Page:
Blue Sky Black Death lays down infinitely cinematic left-field instrumental hiphop with their latest album, in the process stretching the very definition of the genre into something altogether more epic and expansive. This LP widens the scope and practically begs for a dystopian sci-fi film to accompany its stately but tweaked out majesty. The duo, comprised of Kingston and Young God, threw down this sonic gauntlet at the feet of every other production wizard and studio sculptor last year and have yet to see a contender pick it up.
Of course, using the term ‘cinematic’ for an album with the word practically in its title may seem lazy, until you’ve spun this at a proper volume. There is no descriptor more apt or quick to pop into mind when listening. This aspect is nothing new in itself; merely raised to an unheard level and played with finesse and a keen ear for detail that lets the music step forward from a long line of atmospheric beat conductors into it’s own wide screen realm.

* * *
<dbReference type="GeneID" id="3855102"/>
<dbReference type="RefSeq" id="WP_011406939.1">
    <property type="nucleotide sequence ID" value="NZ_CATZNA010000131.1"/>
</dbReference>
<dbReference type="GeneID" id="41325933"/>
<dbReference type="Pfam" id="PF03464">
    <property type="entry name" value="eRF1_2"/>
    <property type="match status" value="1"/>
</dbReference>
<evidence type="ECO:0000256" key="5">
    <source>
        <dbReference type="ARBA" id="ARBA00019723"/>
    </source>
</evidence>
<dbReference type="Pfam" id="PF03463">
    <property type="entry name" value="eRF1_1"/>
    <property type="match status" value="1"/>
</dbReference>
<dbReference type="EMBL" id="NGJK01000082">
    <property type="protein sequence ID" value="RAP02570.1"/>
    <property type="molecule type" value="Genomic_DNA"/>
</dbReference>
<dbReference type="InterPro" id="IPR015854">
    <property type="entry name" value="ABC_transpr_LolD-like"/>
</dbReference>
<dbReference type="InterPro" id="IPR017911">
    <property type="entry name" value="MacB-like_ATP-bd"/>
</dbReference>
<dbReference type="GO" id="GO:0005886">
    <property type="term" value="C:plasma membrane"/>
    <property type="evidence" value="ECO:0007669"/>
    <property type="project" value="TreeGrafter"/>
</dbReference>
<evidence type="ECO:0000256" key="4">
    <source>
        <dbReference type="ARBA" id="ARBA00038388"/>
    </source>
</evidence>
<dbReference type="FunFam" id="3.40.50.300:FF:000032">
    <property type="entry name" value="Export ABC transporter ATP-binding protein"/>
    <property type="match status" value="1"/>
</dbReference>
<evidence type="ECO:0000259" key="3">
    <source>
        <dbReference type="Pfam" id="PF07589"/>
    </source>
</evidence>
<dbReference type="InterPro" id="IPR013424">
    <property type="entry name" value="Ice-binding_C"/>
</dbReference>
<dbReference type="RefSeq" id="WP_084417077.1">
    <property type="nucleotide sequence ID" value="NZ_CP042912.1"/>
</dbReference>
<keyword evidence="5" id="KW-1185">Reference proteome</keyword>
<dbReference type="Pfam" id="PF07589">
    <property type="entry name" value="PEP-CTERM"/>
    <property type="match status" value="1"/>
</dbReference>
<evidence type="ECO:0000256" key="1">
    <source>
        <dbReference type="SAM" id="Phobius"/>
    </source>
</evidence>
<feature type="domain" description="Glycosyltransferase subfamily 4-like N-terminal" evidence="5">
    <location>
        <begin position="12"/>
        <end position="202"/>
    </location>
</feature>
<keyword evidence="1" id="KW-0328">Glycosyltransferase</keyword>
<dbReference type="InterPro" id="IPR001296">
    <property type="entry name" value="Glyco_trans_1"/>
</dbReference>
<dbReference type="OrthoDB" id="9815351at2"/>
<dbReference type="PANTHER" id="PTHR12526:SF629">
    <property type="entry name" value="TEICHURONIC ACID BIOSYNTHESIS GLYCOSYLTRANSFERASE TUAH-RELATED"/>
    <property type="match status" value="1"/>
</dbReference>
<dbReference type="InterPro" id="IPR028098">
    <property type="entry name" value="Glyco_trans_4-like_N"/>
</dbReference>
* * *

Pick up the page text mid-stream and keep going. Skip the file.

To put it in relative (and entirely ignorable) terms, this feels as if Dr. Dre were abducted by extraterrestrials and dropped off in a state of the art London studio with no memory of his prior life, accompanied only by his prodigious skills behind the boards and cryptic instructions to make a masterpiece with the resources at hand. All apologies for the seemingly facetious metaphor but if you found yourself nodding at the notion, you’re probably already listening.